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per occasions, is to be learned only in the school of our crucified Saviour. For the inordinate desires of the heart are crucified on the cross of Christ, and are thus brought into due order; whereas they would otherwise extend their dominion over the tongue, and make it speak or be silent, just as the interest of selflove required. On the other hand by the grace imparted to us by Jesus Christ, we acquire an undaunted freedom to open our mouths and speak boldly, when the honour of God, and the good of our neighbour require it; though we foresee at the same time, that it will draw hatred and contempt upon us.
Teach us, O blessed Jesus, that great wisdom which no human skill can acquire. Keep the door of our lips, that we may learn to be silent when thy honour will not be promoted by our speaking. On the other hand, open thou our mouths by thy secret Ephatha, when we are called upon to defend thy honour and bear witness to the truth.
4. He that knows the danger of being entrusted with worldly power and authority, will not boast of such power when he is possessed of it; nor will he too eagerly desire it, if he has it not.
Probably, Pilate would have less to answer for in the great day of account, if his power in the days of his life had been less extensive. This will also be the unhappy case of many others. As carnal men abuse all the precious gifts of Heaven; as they employ their riches in riot and excess, and dedicate their beauty to voluptuousness, their learning and parts to wicked. devices; so do they generally abuse the power which God has committed to their care, in their respective offices. How few, alas, know how to make a right use of it! how many convert it into an instrument of destruction to themselves and others! That officer, who has but fifty or a hundred men under his command, immediately fancies that he may do with them as he pleases; that he may treat them with the utmost haughtiness and cruelty; and that none of them
inust dare to open his mouth against his arbitrary proceedings. But, alas, how wretchedly do these men deceive themselves! Men in power should consider, that they are partakers of the same common humanity with those whom they command; that they have naturally no superiority over them; that God is the only potentate; (1 Tim. vi. 15.) and that they owe their power to his free Grace, who has imparted to them the image of his supreme dominion, and has placed them over others in the kingdom of his power. But at the same time, they should reflect, that God will, one day, require of them a strict account, how they have used the power they had been entrusted with; and that he will then shew mercy to the poor and oppressed, but as the book of Wisdom expresses it, (Matt. vi. 2-7.) will mightily torment the mighty men, i. e. those who have used their power to the oppression of others, and contrary to the end for which it was ordained. If these things were duly considered, those who are in authority would use their power with fear and trembling. We should not envy others their power, nor, when we see how the high and mighty are obeyed at a word, wish for their exalted stations. Let us rather sit down contented in a low and humble station, as it exposes us to less danger here, and we shall have the less to answer for hereafter.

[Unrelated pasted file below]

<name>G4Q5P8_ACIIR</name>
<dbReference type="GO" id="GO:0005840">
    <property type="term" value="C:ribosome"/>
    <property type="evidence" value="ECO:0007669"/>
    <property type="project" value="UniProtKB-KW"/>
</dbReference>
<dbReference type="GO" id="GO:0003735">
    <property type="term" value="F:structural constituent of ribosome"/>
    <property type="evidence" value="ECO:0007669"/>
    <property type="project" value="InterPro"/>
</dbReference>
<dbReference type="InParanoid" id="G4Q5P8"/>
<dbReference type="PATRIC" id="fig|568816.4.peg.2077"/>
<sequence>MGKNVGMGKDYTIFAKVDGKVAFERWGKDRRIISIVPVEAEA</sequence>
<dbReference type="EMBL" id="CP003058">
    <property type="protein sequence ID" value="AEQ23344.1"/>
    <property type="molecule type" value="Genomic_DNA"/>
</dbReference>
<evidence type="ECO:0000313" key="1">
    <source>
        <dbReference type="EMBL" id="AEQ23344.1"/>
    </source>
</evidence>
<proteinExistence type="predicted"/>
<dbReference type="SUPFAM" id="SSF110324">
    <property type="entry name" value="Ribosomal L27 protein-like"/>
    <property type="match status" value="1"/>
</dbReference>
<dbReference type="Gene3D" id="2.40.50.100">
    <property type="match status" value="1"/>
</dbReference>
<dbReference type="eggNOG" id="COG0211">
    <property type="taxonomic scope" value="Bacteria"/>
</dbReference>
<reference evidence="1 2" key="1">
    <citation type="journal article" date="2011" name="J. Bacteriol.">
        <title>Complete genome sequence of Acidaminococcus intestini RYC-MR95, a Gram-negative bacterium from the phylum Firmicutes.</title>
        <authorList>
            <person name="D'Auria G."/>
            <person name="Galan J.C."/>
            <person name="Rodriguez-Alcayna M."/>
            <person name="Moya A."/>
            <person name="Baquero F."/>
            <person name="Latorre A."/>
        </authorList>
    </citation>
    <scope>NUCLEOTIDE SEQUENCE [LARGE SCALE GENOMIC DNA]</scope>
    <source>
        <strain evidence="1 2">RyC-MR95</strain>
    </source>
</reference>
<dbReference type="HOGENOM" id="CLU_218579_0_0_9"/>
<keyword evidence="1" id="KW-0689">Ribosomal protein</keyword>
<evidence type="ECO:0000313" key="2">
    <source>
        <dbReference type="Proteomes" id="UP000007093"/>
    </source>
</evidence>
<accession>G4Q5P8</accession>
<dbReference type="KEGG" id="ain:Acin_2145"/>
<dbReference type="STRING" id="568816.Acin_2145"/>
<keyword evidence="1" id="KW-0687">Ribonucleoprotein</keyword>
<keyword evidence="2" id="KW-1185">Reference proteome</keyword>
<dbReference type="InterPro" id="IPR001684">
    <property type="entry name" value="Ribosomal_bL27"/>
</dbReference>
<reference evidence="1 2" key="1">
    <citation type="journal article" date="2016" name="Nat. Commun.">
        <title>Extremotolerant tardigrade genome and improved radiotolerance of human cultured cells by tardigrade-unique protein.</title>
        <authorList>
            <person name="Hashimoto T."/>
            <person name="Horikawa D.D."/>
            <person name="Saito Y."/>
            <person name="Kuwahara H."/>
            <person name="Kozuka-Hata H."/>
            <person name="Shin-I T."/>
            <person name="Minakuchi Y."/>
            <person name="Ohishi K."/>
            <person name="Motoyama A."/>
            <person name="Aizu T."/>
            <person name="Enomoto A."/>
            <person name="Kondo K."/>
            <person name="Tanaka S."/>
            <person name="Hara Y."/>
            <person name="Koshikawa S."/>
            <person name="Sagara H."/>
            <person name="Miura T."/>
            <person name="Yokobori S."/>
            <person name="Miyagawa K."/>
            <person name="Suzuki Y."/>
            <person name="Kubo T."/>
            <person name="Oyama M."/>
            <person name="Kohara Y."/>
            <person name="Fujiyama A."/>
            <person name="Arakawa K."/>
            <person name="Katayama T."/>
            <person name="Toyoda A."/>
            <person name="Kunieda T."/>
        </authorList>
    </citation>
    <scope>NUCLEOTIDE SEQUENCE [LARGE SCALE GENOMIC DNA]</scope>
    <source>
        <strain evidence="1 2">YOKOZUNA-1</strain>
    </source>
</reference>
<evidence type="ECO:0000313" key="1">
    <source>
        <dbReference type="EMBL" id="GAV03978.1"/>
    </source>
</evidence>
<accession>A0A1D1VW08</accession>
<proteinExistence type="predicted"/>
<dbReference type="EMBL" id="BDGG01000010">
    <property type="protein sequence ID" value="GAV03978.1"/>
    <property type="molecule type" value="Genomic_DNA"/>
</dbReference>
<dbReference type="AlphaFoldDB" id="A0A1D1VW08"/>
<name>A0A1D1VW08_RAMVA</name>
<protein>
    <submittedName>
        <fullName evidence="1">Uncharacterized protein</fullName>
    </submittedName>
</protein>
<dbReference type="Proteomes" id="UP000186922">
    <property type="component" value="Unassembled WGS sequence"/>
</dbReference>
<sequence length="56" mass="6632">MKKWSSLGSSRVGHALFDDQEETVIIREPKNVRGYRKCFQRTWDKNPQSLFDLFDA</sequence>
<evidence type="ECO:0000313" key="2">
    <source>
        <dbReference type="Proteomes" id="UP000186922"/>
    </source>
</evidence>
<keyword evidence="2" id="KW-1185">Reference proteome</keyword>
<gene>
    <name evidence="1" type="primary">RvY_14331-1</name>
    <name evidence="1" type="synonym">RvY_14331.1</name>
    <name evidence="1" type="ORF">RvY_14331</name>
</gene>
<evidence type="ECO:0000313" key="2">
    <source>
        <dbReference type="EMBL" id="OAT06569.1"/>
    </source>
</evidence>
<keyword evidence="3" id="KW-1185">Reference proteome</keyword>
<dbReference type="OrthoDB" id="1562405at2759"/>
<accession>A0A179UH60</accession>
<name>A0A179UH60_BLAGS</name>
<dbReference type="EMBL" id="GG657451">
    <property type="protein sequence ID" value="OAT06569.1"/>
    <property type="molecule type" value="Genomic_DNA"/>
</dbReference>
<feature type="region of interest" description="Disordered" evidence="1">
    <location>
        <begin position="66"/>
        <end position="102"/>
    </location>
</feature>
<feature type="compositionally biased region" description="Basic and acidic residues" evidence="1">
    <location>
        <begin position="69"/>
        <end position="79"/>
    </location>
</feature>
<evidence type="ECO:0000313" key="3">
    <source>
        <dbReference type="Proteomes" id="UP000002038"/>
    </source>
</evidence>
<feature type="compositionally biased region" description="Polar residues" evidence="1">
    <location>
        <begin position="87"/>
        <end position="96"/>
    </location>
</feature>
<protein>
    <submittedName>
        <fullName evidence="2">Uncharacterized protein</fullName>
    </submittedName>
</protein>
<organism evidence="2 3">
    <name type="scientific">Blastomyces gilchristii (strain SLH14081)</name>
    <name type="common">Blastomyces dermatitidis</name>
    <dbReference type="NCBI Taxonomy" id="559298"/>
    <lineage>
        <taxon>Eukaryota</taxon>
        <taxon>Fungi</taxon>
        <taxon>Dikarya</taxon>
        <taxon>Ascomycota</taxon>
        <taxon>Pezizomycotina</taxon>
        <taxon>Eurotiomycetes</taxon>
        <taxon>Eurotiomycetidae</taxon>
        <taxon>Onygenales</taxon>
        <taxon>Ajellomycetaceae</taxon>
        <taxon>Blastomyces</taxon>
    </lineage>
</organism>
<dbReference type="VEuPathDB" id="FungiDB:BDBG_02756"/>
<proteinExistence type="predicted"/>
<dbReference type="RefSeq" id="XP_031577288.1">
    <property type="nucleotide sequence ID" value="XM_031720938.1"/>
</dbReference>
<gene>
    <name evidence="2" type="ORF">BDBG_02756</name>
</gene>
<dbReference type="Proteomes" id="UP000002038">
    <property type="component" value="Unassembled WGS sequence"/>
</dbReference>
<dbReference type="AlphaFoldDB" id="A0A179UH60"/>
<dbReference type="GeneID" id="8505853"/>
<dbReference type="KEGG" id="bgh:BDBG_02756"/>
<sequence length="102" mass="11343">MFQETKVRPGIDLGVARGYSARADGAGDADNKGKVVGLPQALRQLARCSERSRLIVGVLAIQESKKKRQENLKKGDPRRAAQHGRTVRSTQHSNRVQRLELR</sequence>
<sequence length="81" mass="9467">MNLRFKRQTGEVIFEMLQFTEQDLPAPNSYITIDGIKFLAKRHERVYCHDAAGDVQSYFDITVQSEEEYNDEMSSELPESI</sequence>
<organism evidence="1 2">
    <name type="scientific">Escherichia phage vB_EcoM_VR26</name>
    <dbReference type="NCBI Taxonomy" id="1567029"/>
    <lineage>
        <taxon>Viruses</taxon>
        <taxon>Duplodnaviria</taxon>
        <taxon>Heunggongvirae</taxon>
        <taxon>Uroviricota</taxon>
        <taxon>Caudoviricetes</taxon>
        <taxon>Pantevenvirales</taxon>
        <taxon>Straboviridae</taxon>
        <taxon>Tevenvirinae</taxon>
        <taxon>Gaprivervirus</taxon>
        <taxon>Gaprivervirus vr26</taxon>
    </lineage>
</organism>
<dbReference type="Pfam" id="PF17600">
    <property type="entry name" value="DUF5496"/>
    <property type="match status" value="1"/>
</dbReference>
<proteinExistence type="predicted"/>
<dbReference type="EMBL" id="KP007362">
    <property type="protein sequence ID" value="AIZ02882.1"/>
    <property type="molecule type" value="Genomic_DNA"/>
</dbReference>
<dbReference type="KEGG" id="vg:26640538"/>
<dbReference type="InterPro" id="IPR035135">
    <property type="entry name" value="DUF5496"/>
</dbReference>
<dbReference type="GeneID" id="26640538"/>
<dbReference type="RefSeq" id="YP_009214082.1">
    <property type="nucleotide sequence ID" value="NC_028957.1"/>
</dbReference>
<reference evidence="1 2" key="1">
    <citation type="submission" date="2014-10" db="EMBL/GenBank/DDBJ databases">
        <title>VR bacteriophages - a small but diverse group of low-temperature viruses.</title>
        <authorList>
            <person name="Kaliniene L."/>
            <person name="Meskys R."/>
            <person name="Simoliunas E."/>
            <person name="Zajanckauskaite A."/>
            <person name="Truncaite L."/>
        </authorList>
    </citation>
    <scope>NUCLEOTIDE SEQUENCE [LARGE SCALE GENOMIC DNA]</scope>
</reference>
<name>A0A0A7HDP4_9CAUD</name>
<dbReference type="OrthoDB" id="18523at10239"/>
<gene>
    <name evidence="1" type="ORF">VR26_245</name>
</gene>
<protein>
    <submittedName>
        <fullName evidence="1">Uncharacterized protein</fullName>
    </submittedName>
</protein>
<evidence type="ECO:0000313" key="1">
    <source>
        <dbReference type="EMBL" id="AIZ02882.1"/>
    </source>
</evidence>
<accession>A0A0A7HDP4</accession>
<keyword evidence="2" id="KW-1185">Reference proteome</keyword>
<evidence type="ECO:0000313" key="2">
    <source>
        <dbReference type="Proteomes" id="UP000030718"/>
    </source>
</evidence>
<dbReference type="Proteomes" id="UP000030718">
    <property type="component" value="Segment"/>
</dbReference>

Give us herein to be of thy mind, Oblessed Jesus, who in the humble state of thine abasement, wast subject to every ordinance of man, and, in the glorious state of thine exaltation, didst ese thy unlimited power for the benefit of mankind, and the good of thy church. Grant that all subjects may imitate thee in the former, and that all sovereigns and persons in power may follow thy illustrious example in the lat
5. It was for our pride and haughtiness, which would not be controlled by the Divine law, that the Son of God subjected himself to the power of a foreign judge.
Alas! the only Son of the Father, the judge of all flesh, would never have suffered himself to be brought before the tribunal of a Roman governor, and hear from him these insulting words, Knowest thou not that I have power to crucify thee?' if it had not been for our fall. Our minds were filled with aspiring thoughts; nothing but absolute freedom and independency would satisfy us; and we were for being our own masters, without any superior to control us. This haughty temper is innate in the meanest peasant, who, naturally, will neither submit to God or man. Therefore, He from whom men hold their power himself submitted to human power, and, in order to atone for our arrogance and refractoriness, humbled himself under the authority of a Pagan judge. But if we would receive any benefit from Christ's abasement, we must not continue under the dominion of this natural depravity; but, with shame, sorrow, and contrition, bring our rebellious, refractory minds, which would tear asunder the bands of all order and society, to the obedience of the cross, and pray that our ungovernable pride may be changed into submission and lowliness.